Cromey Online

The writings of author, therapist, and priest Robert Warren Cromey.

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Location: San Francisco, California, United States

Friday, January 13, 2012



Even Newt Gingrich calls for a more humane policy toward undocumented immigrants. In our neighborhood and in our parish we have seen undocumented immigrants forced to leave the parish and the country. The Mission District of San Francisco has been home to thousands upon thousands of Hispanic and LGBT immigrants for generations.

The statistics are daunting. Ten million undocumented immigrants reside in the United States. According to the Pew Hispanic Center, a non-partisan research organization, 35 percent of immigrants have been in the U.S. 15 years or more, another 28 percent have been here for at least ten years. About half are parents of children under 18 years of age. And 39 percent attend church weekly.

Undocumented immigrants are family loving, hard working, tax-paying, church going and deeply rooted in the U.S. These human beings need a pathway to legal status. At present there is no reasonable way for tax paying, hard working immigrants to become citizens. The present system would make the family leave their jobs and homes, exit the country, move elsewhere, apply for U.S. citizenship, and then wait on an average of ten years for a decision. That is no option for people who care about the welfare of their families.

The Rev. Gloria del Castillo and Richard Smith of our parish have worked hard to help change immigration policies to make them more humane and sensible.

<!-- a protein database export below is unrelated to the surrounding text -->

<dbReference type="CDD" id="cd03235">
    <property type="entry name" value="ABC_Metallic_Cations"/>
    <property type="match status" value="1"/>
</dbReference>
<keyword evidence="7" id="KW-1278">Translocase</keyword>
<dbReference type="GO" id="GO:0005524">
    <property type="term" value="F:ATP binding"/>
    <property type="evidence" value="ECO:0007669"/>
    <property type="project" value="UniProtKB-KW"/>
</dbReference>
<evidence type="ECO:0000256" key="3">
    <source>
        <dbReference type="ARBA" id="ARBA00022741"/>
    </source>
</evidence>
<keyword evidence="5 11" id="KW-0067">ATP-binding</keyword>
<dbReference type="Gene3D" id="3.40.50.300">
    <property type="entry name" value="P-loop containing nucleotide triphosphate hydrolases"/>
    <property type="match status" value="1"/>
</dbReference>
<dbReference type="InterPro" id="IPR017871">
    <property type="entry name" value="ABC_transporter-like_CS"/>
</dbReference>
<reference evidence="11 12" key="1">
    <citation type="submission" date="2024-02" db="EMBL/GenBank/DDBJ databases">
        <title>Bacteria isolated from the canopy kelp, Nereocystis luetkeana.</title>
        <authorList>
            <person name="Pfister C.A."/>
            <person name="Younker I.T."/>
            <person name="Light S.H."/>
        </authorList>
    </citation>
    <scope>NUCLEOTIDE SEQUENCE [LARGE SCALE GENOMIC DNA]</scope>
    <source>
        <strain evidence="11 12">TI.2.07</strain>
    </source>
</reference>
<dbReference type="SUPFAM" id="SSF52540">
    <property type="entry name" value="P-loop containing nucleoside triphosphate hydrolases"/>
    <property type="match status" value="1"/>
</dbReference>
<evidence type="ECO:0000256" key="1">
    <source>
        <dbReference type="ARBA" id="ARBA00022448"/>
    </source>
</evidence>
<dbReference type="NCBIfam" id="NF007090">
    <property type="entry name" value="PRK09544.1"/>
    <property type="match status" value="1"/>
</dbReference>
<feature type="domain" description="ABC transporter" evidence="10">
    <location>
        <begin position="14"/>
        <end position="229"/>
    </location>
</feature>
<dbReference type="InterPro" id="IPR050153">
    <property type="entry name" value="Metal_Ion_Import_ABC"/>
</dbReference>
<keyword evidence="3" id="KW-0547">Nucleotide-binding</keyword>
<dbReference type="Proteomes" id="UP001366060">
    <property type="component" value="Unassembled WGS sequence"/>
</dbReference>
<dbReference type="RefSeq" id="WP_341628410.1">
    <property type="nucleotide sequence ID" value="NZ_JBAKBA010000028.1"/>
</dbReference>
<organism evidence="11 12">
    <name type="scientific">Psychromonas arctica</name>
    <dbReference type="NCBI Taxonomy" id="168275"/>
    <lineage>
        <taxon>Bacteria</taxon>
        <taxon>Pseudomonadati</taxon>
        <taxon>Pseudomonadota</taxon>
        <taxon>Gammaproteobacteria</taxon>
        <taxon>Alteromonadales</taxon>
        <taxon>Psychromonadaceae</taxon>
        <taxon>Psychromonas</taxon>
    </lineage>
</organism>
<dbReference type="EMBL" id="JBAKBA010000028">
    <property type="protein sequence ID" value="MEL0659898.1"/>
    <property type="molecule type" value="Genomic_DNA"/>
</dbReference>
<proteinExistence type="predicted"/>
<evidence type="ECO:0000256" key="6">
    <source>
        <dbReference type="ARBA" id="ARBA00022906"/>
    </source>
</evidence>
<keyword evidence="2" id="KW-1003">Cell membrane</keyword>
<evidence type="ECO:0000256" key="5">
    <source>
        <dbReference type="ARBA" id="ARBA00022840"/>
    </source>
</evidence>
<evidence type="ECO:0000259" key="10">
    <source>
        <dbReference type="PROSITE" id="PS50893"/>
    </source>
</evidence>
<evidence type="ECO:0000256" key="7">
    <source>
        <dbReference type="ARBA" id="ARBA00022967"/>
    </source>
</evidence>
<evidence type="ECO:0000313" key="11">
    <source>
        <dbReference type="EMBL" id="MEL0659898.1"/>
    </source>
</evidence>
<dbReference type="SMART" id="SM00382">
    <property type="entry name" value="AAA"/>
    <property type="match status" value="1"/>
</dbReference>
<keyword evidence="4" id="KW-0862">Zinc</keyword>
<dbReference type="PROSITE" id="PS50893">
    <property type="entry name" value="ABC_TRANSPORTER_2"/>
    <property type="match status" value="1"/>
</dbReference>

Here is a specific way we can take a step to help in this process.


S-COMM (“SECURE” COMMUNITIES) is separating families by deporting thousands of people each year inn California.

Join Archbishop Niederauer, Bishop Justice, Bishop Otis Charles and other faith leaders and congregations from all over the state as we call on Gov. Brown and Attorney General Kamela Harris to help STOP the separation of our families.

Saturday, January 28, 2012 / 2:00 PM

St. Mary’s Cathedral (1111 Gough Street, SF, CA)

Sunday, January 01, 2012


Here are some ideas to help listeners evaluate sermons we hear when we attend church. Preachers seldom get much concrete feedback from hearers. Perhaps people think it unnecessary or impolite. Some may feel they lack any criteria to judge a sermon.

Here are some items to help the hearers evaluate the preacher’s offerings:

Did the preacher have a point to the sermon? Did you get it and understand it? What was it?

Did the Biblical material used help make the point or obscure it?

Did you a have a “take away” from the sermon. Were you moved to an action?

Did the sermon touch you emotionally?

Did the sermon stimulate your thinking?

Jesus was a master storyteller. Did you hear a story? Was it connected to the point the preacher was making?

Did the sermon relate the gospel of Jesus or the teaching of the Bible to your personal, social, political, psychological or religious life?

What did you not like about the sermon. Example?

What did you particularly like about the sermon? Example?

If there is no time to give thoughtful feedback after the service, perhaps an email or regular mail letter would help focus your thoughts. Preachers can learn from what hearers think and feel about sermons. Sermons can best improve when preachers know how their words are heard and understood.